That’s why I recommend you keep a daily journal in which you can track your successes as well as offload any thoughts, feelings or ideas. It’s a great way to focus your attention on the positive and continually stay on track with your vision for your ideal life.

If you can, spend a few minutes each morning writing a list of what you’re grateful for in your life (a gratitude list) Then, at the end of the day, write some notes about what went right that day. Be sure to write down everything, no matter how small it may seem. When you train yourself to recognise and acknowledge your own achievements, you are guaranteed to promote even more success and positivity into your life.

Using your diary, you can also write down anything that is bothering you, upset you or caused you to feel negative feelings as getting them out on paper will give you more room for the positive things.

– Use Meditation To Cultivate A Positive Mindset

Meditation can be a powerful tool to help you find solutions to problems and shift your feelings, emotions and attitudes so you can help achieve success and positivity sooner rather than later.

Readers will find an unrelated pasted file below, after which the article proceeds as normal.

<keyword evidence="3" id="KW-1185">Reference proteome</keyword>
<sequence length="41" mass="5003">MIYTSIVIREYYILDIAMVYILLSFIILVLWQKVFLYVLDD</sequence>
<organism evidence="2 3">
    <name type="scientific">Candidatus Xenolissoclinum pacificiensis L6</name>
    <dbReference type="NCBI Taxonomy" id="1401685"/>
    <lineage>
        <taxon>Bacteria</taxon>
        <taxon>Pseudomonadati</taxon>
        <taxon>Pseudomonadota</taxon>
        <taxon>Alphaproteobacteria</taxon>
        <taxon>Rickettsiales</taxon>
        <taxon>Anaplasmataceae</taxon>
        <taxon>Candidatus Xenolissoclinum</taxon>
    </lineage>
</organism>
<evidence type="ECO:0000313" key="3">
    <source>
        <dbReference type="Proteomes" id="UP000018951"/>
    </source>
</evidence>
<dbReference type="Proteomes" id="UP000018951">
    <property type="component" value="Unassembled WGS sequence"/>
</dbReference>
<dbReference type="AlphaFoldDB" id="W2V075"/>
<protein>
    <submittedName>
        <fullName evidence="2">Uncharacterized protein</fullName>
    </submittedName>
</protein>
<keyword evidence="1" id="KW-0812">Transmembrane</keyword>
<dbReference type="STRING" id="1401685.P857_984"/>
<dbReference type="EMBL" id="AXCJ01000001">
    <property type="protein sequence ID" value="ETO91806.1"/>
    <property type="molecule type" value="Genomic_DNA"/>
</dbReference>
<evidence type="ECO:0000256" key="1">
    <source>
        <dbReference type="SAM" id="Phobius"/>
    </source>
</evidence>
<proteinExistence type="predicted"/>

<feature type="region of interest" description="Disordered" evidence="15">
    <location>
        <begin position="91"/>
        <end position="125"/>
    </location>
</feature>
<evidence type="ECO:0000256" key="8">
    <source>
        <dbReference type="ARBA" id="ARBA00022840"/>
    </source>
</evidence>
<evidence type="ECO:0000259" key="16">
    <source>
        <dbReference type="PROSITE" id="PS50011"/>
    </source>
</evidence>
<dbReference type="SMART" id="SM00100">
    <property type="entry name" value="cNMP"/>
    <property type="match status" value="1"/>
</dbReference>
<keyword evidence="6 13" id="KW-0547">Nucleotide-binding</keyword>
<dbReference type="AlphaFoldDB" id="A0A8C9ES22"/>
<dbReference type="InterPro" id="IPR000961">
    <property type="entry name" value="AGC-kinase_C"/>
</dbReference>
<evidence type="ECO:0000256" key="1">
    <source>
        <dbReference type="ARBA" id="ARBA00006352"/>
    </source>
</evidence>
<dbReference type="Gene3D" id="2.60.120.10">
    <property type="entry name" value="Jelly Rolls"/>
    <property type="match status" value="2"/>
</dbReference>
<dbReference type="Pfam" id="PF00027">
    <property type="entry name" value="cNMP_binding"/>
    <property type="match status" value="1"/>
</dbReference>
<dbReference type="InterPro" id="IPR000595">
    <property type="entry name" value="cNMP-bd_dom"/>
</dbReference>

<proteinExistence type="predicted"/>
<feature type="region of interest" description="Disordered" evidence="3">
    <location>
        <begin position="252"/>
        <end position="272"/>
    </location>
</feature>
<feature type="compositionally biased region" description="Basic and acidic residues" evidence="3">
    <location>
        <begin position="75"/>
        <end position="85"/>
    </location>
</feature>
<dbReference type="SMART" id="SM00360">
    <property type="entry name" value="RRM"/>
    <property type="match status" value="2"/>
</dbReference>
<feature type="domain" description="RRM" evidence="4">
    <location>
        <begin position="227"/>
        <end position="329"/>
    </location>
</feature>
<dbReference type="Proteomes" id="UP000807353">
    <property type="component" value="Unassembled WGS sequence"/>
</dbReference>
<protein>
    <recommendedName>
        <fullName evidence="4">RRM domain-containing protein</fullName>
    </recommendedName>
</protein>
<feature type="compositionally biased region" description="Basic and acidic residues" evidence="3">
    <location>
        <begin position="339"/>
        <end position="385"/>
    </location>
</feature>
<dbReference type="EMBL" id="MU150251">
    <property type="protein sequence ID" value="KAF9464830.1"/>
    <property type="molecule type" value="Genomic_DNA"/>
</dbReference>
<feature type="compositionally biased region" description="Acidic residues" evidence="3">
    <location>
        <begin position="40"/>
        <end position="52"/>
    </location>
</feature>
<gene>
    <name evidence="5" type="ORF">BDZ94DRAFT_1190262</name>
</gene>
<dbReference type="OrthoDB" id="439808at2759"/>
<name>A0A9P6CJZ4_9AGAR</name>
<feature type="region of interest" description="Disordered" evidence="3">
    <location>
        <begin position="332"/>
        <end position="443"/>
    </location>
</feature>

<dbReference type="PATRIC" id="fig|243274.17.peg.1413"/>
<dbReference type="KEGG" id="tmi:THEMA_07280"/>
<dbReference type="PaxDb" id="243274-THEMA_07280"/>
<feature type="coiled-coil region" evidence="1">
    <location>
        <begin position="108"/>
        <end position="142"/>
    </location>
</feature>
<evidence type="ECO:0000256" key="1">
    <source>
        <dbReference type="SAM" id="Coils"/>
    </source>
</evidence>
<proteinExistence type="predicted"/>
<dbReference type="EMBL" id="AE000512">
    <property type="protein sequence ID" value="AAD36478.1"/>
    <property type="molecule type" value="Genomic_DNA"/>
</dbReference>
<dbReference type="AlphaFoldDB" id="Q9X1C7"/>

Meditation can shut down your judgemental, highly-critical brain and allows your unconscious mind to take over. You can enter a deeper state of inner peace, joy and contemplation and tap into a higher level of creativity and productivity that will help usher in the results you want and drive negative thoughts and feelings out.

– Use The Rule Of 5’s

A good way to get more done every day is to follow the Rule of Five. Here’s how it works: every day, identify 5 specific things you will accomplish to get you closer to your goals, then don’t call it quits for the day until you can cross each one off your list.

These things can be small, tiny steps such as print off application forms for the rehab facility you would like to go to or to plan a budget so that you can put some money aside each day, week or month for when you come out of rehab and maybe either want to move to a new area of the country to start over or to be able to put in place vital things for when you come out and return back to your old community and home to ensure that you don’t have a lapse or relapse completely.